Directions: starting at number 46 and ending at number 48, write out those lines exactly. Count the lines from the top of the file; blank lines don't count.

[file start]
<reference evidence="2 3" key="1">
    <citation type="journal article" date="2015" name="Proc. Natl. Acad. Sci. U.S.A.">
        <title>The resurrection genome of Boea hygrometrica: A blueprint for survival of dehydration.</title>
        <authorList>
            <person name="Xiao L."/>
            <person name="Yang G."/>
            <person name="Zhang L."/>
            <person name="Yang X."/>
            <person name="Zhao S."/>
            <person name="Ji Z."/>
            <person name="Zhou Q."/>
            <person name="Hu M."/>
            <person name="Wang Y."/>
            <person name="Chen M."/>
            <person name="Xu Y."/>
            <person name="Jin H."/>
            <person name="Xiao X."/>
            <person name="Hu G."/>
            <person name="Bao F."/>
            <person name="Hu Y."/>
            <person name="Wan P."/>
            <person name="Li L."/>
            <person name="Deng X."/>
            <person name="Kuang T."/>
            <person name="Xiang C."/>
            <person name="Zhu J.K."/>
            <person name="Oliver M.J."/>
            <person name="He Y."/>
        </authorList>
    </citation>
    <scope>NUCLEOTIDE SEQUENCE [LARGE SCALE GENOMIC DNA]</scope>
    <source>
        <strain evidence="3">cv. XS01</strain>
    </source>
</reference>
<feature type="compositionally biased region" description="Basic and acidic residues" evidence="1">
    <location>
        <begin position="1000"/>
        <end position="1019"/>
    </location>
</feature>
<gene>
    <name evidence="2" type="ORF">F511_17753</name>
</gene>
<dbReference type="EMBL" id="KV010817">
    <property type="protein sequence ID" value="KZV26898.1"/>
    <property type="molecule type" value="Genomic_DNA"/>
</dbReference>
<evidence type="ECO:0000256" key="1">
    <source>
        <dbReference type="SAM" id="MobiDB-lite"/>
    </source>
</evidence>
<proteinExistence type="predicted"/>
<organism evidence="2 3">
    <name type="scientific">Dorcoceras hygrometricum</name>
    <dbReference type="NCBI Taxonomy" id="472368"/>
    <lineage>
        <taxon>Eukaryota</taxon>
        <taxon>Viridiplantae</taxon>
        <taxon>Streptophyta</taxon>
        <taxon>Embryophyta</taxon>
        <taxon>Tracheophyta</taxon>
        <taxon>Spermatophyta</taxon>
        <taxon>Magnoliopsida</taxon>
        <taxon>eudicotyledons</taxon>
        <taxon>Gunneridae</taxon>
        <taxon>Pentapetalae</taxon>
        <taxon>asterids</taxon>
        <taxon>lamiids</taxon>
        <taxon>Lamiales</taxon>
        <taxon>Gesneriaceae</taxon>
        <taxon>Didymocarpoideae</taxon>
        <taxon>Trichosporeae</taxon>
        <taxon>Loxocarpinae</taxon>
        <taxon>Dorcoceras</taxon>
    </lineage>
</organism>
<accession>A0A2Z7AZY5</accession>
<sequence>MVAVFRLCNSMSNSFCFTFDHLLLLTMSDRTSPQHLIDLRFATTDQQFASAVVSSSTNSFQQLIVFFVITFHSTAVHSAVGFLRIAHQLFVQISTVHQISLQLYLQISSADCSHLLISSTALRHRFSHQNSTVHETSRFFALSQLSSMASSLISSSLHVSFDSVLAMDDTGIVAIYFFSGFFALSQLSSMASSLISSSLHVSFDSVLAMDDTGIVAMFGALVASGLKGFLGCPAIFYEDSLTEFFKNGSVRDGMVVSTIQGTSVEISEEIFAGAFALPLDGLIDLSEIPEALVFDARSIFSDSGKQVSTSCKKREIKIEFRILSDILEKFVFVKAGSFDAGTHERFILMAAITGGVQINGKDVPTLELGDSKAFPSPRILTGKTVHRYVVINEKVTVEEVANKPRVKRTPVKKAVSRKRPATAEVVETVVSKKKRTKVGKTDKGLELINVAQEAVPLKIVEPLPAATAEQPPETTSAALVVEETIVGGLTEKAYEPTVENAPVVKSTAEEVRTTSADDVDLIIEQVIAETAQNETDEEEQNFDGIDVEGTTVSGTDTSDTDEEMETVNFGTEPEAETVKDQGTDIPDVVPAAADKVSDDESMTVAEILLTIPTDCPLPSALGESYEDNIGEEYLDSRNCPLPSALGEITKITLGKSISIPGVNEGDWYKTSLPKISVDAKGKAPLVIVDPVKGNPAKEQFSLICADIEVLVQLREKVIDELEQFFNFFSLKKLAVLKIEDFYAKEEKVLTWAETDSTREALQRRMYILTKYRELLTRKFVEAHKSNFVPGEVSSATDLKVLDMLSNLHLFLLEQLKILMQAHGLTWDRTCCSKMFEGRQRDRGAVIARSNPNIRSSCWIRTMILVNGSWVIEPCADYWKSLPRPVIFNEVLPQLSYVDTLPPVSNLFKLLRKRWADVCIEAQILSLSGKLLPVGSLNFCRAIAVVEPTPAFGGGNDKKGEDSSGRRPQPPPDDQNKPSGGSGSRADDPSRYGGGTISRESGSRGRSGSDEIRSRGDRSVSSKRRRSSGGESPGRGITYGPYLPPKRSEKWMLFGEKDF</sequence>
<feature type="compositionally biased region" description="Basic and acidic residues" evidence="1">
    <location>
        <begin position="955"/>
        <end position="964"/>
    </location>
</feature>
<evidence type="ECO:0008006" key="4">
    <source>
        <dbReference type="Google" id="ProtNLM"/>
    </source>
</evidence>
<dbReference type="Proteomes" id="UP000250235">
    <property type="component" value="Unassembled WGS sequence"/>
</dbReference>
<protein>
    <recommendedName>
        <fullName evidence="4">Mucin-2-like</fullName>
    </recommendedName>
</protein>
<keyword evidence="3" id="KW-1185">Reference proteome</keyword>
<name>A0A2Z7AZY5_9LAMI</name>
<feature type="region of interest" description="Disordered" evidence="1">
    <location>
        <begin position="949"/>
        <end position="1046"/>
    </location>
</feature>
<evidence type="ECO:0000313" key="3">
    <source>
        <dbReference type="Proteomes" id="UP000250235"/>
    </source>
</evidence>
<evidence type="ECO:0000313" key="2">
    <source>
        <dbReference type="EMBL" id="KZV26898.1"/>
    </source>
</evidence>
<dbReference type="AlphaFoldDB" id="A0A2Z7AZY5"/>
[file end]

    <property type="protein sequence ID" value="KZV26898.1"/>
    <property type="molecule type" value="Genomic_DNA"/>
</dbReference>